"He was such a great advocate for cancer research. If you think about the information we had then compared to what we have now, it's amazing what that speech has meant."
There are 16 million cancer survivors in the U.S. today -- and growing.
Pam Valvano Strasser, Jim Valvano's widow and chairwoman of the Jimmy V Foundation for Cancer Research: "This is the most memorable part for me. Jaime, my middle daughter, was diagnosed with cancer. It was amazing he said that in the speech and amazing it came true. She has been cancer-free for 12 years. I think it has to do with the foundation. She probably got the gene from her dad, but because we knew of the gene, we were able to do the right testing and treatment for her. If we didn't know about it, results might have been completely different."
Mike Krzyzewski, head coach, Duke basketball: "When I hear that, very first thing I think is recruiting. Like as a coach, there's no way we are going to win without big-time players, and basically Jim was saying, 'Hey, everybody, I just got the No. 1 recruit in the country, and we got a chance. We got a chance to do this.' I would say, 'Don't give up, don't ever give up,' even if we didn't have it, but I can believe that even more knowing we were assembling this amazing team ... Just God bless that 'recruit.'"
The Jimmy V Foundation for Cancer Research has awarded more than $200 million in research grants and helped leverage more than $1 billion in additional funding.
Jim Kelly, 2018 Jimmy V Award recipient, former Buffalo Bills quarterback and Hall of Famer:
"It's humbling to now be included on the long list of inspirational and courageous recipients of this prestigious award. I'd like to thank the V Foundation and ESPN for my consideration, as well as for all of the incredible work they do for cancer research. They truly do 'make a difference today for someone who is fighting for their tomorrow.'"
The Jimmy V Award was introduced in 2007 and given to basketball coach Kay Yow as "a deserving member of the sporting world who has overcome great obstacles through perseverance and determination."
Bob Lloyd, former Rutgers teammate and co-captain and board chairman emeritus of the Jimmy V Foundation for Cancer Research: "His mind, his heart and his soul, they really do go on forever with this foundation. He was bigger than life. After the speech Johnny Carson had called him, he had been on the show a few times, and he said, 'I didn't see the speech live, but I saw the speech. I have been on TV for 40 years, and I've never lit the screen up like you did tonight.'"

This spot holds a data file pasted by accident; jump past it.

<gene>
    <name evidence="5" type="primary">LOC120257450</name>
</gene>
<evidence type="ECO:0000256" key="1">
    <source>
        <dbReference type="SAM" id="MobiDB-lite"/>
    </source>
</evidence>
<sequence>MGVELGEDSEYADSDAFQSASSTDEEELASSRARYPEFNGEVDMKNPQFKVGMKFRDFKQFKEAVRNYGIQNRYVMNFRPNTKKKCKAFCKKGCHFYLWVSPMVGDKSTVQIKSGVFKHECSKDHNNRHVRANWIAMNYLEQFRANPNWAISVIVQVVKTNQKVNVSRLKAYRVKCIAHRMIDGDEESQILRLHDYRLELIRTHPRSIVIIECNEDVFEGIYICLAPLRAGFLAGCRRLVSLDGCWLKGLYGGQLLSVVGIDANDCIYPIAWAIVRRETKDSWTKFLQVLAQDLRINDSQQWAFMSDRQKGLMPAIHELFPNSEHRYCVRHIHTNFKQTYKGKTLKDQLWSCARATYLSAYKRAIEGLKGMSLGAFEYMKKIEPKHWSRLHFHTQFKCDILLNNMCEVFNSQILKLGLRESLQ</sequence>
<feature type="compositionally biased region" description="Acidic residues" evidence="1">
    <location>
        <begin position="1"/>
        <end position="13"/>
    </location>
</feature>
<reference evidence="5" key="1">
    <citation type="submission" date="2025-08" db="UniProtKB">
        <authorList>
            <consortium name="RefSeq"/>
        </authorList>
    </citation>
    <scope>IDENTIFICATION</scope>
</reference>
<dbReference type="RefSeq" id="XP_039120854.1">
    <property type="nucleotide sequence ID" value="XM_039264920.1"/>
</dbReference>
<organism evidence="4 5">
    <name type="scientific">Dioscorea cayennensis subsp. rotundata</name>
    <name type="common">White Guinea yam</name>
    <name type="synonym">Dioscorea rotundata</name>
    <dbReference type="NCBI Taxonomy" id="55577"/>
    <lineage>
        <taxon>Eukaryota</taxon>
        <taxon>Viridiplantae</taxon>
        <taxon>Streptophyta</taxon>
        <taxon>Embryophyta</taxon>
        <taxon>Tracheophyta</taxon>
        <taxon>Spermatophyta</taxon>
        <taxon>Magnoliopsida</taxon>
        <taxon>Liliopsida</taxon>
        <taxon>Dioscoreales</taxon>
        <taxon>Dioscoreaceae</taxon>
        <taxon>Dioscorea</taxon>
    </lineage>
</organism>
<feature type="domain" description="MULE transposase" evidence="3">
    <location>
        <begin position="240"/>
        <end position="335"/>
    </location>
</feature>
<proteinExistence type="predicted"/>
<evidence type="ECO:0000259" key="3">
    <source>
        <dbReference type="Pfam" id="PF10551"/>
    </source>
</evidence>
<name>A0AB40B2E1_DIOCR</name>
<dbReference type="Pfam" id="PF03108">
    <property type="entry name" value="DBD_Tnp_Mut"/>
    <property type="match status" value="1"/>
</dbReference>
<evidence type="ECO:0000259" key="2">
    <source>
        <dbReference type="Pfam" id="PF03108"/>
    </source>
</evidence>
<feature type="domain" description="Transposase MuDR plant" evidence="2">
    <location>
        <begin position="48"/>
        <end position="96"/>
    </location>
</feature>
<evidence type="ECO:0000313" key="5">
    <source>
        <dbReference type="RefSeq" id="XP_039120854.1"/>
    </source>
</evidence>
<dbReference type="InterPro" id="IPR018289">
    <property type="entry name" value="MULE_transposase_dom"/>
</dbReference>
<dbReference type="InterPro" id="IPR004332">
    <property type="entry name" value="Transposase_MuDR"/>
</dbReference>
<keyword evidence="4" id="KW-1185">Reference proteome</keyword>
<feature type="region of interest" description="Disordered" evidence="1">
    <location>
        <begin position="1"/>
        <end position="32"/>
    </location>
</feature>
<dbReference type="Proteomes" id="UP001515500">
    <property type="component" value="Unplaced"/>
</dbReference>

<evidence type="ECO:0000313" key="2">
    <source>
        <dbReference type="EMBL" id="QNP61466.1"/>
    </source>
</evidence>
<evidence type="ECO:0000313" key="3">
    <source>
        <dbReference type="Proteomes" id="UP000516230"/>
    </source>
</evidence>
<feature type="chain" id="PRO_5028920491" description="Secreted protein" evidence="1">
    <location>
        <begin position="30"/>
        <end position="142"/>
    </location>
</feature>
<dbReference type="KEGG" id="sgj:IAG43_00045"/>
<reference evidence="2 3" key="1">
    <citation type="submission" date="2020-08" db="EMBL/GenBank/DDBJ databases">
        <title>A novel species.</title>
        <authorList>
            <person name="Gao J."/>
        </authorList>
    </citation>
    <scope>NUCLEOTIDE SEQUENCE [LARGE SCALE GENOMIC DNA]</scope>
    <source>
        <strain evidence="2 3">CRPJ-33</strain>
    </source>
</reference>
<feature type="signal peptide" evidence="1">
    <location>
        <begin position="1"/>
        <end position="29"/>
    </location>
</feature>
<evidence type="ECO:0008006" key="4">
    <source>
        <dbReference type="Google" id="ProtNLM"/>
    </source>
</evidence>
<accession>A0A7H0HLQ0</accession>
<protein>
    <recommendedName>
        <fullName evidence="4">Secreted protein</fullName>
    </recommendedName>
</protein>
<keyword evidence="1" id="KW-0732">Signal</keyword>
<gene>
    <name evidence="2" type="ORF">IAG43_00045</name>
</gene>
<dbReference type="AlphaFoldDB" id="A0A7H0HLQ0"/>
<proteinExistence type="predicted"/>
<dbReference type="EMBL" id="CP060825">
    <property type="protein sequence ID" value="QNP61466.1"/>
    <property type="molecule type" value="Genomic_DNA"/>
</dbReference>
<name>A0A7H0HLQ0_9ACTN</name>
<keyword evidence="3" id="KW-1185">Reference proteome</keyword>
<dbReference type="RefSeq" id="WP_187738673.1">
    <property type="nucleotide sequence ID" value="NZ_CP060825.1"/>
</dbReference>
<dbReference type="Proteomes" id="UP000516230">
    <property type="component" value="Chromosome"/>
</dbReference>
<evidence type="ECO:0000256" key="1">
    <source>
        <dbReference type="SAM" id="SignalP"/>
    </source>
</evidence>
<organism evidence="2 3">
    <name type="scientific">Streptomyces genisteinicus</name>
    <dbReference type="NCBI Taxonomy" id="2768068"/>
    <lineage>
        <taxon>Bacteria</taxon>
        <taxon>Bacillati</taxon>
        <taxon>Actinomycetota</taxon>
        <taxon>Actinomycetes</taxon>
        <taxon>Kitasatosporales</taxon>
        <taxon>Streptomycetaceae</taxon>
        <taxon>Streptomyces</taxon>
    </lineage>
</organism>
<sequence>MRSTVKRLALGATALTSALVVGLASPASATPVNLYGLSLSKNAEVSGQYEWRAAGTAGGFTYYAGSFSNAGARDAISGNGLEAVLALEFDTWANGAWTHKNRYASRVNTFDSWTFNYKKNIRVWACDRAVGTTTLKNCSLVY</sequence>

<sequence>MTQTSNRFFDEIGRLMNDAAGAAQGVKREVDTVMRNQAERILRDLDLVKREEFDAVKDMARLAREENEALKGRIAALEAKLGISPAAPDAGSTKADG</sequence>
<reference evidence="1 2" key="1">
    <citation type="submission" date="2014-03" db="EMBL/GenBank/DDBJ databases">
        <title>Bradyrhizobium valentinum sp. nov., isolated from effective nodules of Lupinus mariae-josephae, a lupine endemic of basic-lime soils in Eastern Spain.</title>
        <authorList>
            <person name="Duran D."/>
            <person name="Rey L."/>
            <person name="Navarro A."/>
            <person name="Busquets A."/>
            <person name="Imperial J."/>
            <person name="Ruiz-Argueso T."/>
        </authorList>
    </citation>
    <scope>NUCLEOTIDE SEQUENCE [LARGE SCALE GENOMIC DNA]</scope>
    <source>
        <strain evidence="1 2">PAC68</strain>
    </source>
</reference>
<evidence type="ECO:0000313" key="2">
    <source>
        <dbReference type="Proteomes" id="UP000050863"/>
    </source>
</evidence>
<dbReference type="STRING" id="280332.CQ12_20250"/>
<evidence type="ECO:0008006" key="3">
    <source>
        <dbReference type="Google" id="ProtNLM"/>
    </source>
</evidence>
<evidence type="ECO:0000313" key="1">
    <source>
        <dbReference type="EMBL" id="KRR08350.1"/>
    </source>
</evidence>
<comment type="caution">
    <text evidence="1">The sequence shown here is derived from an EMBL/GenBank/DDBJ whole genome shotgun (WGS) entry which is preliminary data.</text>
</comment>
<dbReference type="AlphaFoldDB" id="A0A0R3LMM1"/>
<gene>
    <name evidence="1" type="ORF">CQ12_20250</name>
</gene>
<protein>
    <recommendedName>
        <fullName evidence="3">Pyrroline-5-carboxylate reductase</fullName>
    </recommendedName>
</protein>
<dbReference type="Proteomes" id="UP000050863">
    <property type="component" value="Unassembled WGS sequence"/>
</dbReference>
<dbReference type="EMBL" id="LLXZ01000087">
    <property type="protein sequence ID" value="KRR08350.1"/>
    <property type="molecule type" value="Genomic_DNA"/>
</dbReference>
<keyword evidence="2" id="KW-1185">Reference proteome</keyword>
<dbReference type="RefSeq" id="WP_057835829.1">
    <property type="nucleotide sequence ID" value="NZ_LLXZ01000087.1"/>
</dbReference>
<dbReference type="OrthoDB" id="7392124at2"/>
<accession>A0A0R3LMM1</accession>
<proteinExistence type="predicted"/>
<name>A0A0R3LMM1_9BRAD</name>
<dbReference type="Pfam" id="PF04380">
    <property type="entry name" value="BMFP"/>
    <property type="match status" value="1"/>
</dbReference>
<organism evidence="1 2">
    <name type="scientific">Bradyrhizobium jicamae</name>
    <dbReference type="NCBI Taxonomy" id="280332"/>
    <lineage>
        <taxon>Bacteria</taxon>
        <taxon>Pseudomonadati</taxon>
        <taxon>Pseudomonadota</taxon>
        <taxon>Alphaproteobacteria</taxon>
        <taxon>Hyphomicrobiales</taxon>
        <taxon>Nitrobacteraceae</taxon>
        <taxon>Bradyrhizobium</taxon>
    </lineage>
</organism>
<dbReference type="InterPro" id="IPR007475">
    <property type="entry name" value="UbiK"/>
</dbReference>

Jimmy V’s ESPYs Speech, Annotated
By Ashley Melfi
Sports is sports -- until it isn't. Sometimes sports become a moment in time that reaches far beyond the X's and O's. 1993. The first ESPYS. Coach Jim Valvano's acceptance speech for the Arthur Ashe Courage and Humanitarian Award was that kind of moment. He gave the world these words that have transcended sports and still reverberate today. "If you laugh, you think and you cry, that's a full day." That speech is his legacy -- and ours. And those who remember it, who remember him, relive that moment, annotate his words and remember where they were and when.
Click highlighted text to view annotation
Thank you. Thank you very much. Thank you. That's the lowest I've ever seen Dick Vitale since the owner of the Detroit Pistons called him in and told him he should go into broadcasting.
I can't tell you what an honor it is to even be mentioned in the same breath with Arthur Ashe. This is something I certainly will treasure forever. But as it was said on the tape -- and I also don't have one of those things going with the cue cards, so I'm going to speak longer than anybody else has spoken tonight -- that's the way it goes. Time is very precious to me. I don't know how much I have left, and I have some things that I would like to say. Hopefully, at the end, I will have said something that will be important to other people, too.